Without struggle, we get a natural level of physical and emotional discomfort, depending on who we are and the situation we’re in. In ACT, we call this ‘clean discomfort’. There’s no avoiding ‘clean discomfort’. Life serves it up to all of us in one way or another. However, once we start struggling with it, our discomfort levels increase rapidly. This additional suffering, we call ‘dirty discomfort’. Our struggle switch is like an emotional amplifier—switch it on, and we can have anger about our anxiety, anxiety about our anger, depression about our depression, or guilt about our guilt.

Obviously, these metaphors are tailored to the particular feelings the client struggles with. With the struggle switch ON, not only do we get emotionally distressed by our own feelings, we also do whatever we can to avoid or get rid of them, regardless of the long term costs. We draw clients’ attention to the many ways they’ve tried to do this—through more obvious strategies such as drugs, alcohol, food, TV, gambling, smoking, sex, surfing the net—to less obvious emotional control strategies, such as ruminating, chastising themselves, blaming others and so on. (As mentioned earlier, many control strategies are not an issue, as long as they are used in moderation.)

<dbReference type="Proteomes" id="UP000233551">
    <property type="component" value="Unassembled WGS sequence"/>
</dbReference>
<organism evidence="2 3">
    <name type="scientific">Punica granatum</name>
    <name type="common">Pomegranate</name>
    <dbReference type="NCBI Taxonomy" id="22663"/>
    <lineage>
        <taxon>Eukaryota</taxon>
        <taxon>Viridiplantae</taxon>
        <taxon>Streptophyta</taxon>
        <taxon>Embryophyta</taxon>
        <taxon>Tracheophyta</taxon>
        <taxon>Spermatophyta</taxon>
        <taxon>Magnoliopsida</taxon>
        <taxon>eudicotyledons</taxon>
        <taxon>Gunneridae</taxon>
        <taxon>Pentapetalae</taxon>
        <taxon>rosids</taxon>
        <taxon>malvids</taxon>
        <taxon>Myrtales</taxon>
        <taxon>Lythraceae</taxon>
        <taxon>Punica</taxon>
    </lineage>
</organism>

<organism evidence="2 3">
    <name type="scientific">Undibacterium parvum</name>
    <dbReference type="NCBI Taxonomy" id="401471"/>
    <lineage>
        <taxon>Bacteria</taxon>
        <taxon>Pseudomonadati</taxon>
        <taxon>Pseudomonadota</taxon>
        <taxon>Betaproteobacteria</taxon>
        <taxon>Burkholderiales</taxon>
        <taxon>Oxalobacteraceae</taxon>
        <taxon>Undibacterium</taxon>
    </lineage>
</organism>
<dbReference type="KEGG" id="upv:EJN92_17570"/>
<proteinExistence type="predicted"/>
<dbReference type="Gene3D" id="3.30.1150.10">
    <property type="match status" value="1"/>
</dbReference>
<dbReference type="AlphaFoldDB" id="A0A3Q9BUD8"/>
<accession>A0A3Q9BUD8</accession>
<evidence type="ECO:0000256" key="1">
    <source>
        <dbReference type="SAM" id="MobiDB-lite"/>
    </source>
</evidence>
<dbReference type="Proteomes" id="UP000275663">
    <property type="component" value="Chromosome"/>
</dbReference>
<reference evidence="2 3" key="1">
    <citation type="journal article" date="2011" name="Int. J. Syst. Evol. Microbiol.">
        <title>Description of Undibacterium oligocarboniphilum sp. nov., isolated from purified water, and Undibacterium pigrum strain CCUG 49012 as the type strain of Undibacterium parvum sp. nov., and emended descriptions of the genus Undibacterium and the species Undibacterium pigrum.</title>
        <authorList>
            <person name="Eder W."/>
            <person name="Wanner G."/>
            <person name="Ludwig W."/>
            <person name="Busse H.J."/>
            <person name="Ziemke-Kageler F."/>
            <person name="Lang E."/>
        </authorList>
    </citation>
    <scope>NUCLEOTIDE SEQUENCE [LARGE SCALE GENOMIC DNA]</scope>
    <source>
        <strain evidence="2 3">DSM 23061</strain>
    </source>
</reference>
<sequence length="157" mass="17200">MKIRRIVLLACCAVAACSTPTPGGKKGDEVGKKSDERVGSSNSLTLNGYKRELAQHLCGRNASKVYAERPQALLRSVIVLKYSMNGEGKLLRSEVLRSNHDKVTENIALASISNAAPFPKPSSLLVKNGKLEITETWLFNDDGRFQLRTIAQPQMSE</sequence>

Michael was able to connect with these metaphors readily, especially the idea of the struggle switch. We were able to refer back to this in subsequent sessions whenever he experienced anxiety. ‘Okay, right now, you’re feeling anxious. Is the struggle switch on or off?’

Once the emotional control agenda is undermined, we then introduce the six core principles of ACT.

Six core principles of ACT